Should a new user be creeated/used for every application created?

I got a "best practice" question. I'm not a db admin so I don't have a great insight into this, but our admin is pushing for process in which every application we build would require a new db user to be created (or potentially a user for each "like" app) so he can identify which user is potentially eating up resources. I understand the theory behind this decision however, I'm wondering if this is a standard practice. It seems to me that it would be causing a management nightmare. For example, we have say 50+ applications running internally so if each of them have a different user tied than it would not only be difficult to manage, but I would see a lot of these would have overlapping permissions. It becomes a chore to identify which user to use or if a new user needs to be created for each new app.

Any thoughts on this?

thanks.

Answers


To some extent, it depends on what you mean by "application" since that is a very elastic term. It also depends on whether you're talking about creating new users that will then own all the tables for a particular application or whether you are talking about creating new users that will be used to log in to the database but those users will then have access to objects stored in a separate (and presumably smaller) set of user schemas.

If 50+ applications means that you have 50+ self-contained sets of tables that are accessed by 50 separate hunks of generally independent code, creating separate users and separate schemas for each application is very reasonable. It makes it easier to trace which applications are using the most disk space, which applications are creating the performance problems, etc. It also makes it relatively easy to lock down the privileges of each account since each account only needs to access data in one schema and any system-level privilege grants are going to be specific to a particular application.

On the other hand, if you've got 50+ applications hitting the same database, it's somewhat likely that these applications are really more like components of one larger application that will end up needing to share access to various objects. If, for example, you have one application that lets HR enter data about new hires, terminations, resignations, etc., another application that lets managers enter employee reviews, and a third application that lets HR manage the org chart then it is very likely that all three of these applications would need access to the same basic sets of tables potentially with a handful of exceptions. It would be intensely annoying if one user owned the table of employees while another user owned the table that stores the organizational hierarchy and a third user owned the table that stored employee reviews. It's technically possible to build this sort of system but managing the synonyms, the privilege grants, and the build process can get unwieldy very quickly in addition to making it more likely that data integrity problems are introduced when different applications put essentially the same data in different tables because they weren't aware that some other application already had a table for that entity.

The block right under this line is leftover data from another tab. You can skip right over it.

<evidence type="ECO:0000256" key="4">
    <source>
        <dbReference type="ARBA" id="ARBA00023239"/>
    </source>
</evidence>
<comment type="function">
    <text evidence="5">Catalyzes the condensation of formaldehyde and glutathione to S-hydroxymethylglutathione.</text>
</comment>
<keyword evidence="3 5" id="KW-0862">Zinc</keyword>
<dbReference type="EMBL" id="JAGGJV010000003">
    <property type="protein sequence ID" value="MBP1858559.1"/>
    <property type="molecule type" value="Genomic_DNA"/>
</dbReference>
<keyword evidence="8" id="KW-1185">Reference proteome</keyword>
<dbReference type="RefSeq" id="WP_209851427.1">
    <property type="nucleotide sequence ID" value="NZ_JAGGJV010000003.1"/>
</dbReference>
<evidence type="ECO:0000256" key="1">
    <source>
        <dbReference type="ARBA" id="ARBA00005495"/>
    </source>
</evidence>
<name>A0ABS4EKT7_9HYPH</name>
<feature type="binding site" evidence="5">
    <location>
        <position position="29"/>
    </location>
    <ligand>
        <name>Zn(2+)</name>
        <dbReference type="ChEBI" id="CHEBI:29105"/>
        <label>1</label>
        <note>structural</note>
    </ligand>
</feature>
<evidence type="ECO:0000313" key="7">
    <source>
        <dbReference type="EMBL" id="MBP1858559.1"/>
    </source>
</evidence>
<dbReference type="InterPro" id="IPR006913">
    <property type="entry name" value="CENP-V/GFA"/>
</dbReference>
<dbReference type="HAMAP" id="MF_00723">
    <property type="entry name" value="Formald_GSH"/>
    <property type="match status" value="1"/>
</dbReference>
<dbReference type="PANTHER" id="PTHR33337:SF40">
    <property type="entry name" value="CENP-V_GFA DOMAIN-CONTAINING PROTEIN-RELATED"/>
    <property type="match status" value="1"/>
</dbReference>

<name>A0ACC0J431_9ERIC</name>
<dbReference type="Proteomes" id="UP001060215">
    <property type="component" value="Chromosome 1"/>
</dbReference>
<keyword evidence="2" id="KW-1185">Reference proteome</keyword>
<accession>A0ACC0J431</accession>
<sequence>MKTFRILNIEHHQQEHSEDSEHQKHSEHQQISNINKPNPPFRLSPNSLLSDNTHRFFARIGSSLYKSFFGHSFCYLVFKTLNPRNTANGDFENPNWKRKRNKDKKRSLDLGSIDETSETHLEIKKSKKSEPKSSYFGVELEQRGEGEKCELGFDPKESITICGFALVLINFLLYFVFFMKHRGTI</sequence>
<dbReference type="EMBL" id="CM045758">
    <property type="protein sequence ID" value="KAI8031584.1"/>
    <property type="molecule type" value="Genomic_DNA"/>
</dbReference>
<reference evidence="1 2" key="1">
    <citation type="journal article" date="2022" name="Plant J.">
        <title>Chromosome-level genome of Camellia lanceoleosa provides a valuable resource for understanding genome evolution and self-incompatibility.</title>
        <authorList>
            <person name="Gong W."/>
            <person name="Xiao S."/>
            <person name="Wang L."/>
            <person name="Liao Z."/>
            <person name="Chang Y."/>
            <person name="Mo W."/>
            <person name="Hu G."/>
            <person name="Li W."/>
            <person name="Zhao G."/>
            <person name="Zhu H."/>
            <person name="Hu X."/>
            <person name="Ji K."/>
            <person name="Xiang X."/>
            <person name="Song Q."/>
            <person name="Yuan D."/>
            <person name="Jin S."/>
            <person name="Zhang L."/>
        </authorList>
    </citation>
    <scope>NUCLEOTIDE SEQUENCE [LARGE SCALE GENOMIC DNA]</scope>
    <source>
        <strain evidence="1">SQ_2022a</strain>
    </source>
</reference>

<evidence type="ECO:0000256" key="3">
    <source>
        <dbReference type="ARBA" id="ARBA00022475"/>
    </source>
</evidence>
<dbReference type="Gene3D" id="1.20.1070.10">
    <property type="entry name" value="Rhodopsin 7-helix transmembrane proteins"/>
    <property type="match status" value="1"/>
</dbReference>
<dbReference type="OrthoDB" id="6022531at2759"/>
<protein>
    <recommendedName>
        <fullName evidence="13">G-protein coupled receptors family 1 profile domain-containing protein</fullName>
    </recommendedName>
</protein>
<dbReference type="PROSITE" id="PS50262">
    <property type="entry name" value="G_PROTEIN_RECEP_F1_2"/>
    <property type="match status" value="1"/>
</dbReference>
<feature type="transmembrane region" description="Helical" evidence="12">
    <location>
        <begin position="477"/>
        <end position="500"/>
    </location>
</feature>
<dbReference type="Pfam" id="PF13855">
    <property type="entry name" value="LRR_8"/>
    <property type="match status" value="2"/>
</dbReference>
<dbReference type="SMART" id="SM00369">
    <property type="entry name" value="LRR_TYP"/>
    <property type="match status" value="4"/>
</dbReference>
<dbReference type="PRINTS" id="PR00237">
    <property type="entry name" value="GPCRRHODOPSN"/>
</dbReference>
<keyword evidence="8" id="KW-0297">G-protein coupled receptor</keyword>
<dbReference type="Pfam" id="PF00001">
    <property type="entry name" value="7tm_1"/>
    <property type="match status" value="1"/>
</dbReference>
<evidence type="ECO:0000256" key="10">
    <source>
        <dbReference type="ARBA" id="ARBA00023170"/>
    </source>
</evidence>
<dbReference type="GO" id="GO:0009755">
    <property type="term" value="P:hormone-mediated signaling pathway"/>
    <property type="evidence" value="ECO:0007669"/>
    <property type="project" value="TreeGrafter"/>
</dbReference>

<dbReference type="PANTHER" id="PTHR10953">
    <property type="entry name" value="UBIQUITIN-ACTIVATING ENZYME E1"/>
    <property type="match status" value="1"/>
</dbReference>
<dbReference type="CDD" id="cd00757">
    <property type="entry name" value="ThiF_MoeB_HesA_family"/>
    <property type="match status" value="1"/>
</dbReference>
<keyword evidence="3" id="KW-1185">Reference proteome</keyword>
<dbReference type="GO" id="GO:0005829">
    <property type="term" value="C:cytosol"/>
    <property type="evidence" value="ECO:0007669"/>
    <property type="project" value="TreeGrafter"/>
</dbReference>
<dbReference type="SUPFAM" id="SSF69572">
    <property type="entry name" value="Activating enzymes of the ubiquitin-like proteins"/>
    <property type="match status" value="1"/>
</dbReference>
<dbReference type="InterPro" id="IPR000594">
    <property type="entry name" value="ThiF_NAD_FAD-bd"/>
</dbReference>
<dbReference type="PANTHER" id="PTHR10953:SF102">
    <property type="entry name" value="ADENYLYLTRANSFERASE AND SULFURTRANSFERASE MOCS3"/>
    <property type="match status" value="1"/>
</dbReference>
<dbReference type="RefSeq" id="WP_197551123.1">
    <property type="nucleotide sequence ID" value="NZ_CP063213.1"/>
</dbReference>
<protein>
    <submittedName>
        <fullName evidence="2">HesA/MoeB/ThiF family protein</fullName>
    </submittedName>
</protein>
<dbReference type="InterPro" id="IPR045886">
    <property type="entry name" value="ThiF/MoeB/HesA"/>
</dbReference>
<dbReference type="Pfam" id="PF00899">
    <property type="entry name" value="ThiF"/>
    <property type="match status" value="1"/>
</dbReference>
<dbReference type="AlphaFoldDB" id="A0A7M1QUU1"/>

Additionally, you have to consider things like how the applications are deployed. If you have 50 small Java applications sitting on, say, 2 app servers connecting to a single Oracle database, having 50 separate Oracle users will make connection pools challenging to say the least. Even if each connection pool only had 5 database connections, you're still talking about 50*5*2 = 500 database connections just when the app servers spin up with more connections created as you add app servers or applications and as user load increases. While it is certainly possible to support hundreds or thousands of connections to a database, this sort of approach can also generate a variety of administrative headaches.

Depending on the admin's specific goals are, there may also be better approaches (either instead of or in addition to separate database accounts). For example, Oracle provides the DBMS_APPLICATION_INFO package that applications can easily use to add instrumentation to show the DBA what a database session is currently doing. This can provide much more fine-grained information to a DBA than simply having separate database accounts. For example, if you have a three-tier application, it's easy to call the SET_CLIENT_INFO procedure when it pulls a connection from the connection pool to pass in the actual user's name and SET_MODULE to define the current application and even what part of the application the user is currently in. This information is then placed in a variety of views that the DBA is already querying and makes it easy for the DBA to drill down on a session that is consuming a bunch of resources to see that the human user is "JustinCave" and he's currently in the "QuarterlyReporting" module of the "InventoryManagement" application which the DBA might know from experience or from context is reasonably likely to issue long-running but still important queries. Even if you have application logs that could be consulted to get all this information, making it directly available to the DBA can make troubleshooting much more efficient and help make communication between the development and support groups more efficient. The DBA can tell the application developers, for example, that a particular module of a particular application seems to be creating performance problems or ask why someone is in the QuarterlyReporting module in the middle of the month rather than simply saying "the InventoryManagement application is slow" or asking someone else to go through application logs to figure out what was going on at a particular point in time.


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